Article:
Waterborne Finishes & HVLP

Technically, this is really Part 4 of our Wall-Hanging Tool Chest build , but because I focused so strongly on waterborne finishes and HVLP (High Volume Low Pressure spraying), it received its own stand-alone title. I did some research, though, and found one (the Wagner HLVP Conversion Gun of Awesomeness) that I could connect to our air compressor for a fraction of the cost. But like many things in the workplace that don’t look as if they directly affect cycle time, cleaning your gun is probably the best time spent to speed up your next paint job. This HVLP sprayer with built-in turbine is a solid performer that can apply a better-than-average finish with properly thinned material.

QS-600WB – This new gun was built to Homestead’s specifications for our customers that wanted a great performing gun for both solvent and waterborne finishes that won’t break your budget. When it comes to cleaning the gun after spraying, it’s a real simple, easy and quick process. Then I disconnect the air hose and take the spray gun outdoors for cleaning, if possible. To allow folks that have smaller compressors (under 8 cfm at 40 psi) engineers designed a special type of HVLP called LVLP (Low Volume/Low Pressure).

The key, I believe, is understanding all the variables involved (some of which are adjustments to the spray gun) and having enough patience to make small adjustments and observe the results. There are techniques when slight arching or fading the paint gun are needed, such as when blending paint, but this is still kept to a minimum, as too much arching will cause the metallic to lay down differently.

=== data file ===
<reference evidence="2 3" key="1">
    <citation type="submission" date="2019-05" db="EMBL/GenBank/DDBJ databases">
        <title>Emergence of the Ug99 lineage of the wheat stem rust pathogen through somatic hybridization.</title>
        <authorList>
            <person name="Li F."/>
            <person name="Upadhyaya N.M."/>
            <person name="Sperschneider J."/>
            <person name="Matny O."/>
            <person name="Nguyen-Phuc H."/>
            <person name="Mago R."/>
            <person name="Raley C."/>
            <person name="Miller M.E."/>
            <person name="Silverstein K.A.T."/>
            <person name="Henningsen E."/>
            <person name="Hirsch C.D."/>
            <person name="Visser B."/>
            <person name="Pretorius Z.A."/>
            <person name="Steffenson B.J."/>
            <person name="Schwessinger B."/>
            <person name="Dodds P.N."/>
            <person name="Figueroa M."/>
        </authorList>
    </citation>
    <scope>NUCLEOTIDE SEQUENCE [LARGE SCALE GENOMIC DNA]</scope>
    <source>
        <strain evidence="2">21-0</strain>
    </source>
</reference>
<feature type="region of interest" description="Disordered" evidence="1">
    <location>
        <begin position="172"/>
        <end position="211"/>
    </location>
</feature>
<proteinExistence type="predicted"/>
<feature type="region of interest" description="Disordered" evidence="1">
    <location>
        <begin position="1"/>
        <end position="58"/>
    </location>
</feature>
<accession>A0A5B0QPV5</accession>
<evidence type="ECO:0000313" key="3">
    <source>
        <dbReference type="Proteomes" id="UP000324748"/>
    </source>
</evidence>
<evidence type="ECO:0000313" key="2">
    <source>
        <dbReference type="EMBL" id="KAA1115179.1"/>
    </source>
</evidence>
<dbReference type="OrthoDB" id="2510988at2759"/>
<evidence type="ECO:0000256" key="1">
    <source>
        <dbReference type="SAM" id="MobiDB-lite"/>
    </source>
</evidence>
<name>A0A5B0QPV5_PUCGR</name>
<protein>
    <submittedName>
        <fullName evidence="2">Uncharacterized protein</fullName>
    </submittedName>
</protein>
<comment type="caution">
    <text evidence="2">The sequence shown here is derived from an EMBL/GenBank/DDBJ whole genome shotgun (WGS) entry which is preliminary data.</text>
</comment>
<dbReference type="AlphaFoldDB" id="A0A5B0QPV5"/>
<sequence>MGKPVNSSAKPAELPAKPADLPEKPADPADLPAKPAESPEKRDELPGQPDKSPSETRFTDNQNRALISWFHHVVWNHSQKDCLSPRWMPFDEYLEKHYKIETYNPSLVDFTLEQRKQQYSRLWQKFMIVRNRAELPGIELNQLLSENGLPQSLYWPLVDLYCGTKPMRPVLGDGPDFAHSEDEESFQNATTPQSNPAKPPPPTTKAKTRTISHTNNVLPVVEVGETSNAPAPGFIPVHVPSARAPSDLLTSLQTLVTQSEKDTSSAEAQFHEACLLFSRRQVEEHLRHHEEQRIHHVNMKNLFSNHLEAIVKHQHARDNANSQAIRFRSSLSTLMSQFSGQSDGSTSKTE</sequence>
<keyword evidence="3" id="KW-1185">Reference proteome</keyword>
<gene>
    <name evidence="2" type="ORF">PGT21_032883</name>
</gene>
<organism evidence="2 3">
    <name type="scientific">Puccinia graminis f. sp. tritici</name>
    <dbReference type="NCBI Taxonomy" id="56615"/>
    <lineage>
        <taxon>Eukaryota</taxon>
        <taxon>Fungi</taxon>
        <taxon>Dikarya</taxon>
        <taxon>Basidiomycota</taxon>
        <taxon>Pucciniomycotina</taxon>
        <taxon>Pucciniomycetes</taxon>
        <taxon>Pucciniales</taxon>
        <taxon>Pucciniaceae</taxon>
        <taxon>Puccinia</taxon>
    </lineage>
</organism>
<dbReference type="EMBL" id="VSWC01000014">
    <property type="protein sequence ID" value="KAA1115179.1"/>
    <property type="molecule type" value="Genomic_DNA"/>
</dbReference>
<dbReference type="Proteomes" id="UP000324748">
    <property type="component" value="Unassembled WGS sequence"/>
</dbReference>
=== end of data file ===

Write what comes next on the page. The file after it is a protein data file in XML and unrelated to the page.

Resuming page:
It takes to get a car ready to paint, a paint gun is not a good thing to cut corners on. If I am spraying lacquer, I treat the gun just like a can and leave the finish in it until the next time I spray. But once you have the proper tip installed, the flow control then allows you to control how much liquid is being pushed out of the gun. It only takes few seconds to run lacquer thinner, in his case, to clean up the gun. The two cups have adapters so you can use both cup sizes with either gun, and included are rebuild/service kits, mini-regulator and cleaning brushes.

In five minutes I take my brushes to the parts and slosh in a quart cup of reducer and they are ready to go. this is easy and painless way to clean a gun. I have personally used HVLP systems from Fuji, Apollo and Graco, and all of them give similar results. The twist knob located on the back of the gun makes paint flow adjustments easier than with most other models we tried. Thorough gun cleaning removes unwanted paint coatings, but in the process, it also removes lubricant from the gun surfaces. At this current time the HVLP system would be the way to go. Thanks for your advise and pointers.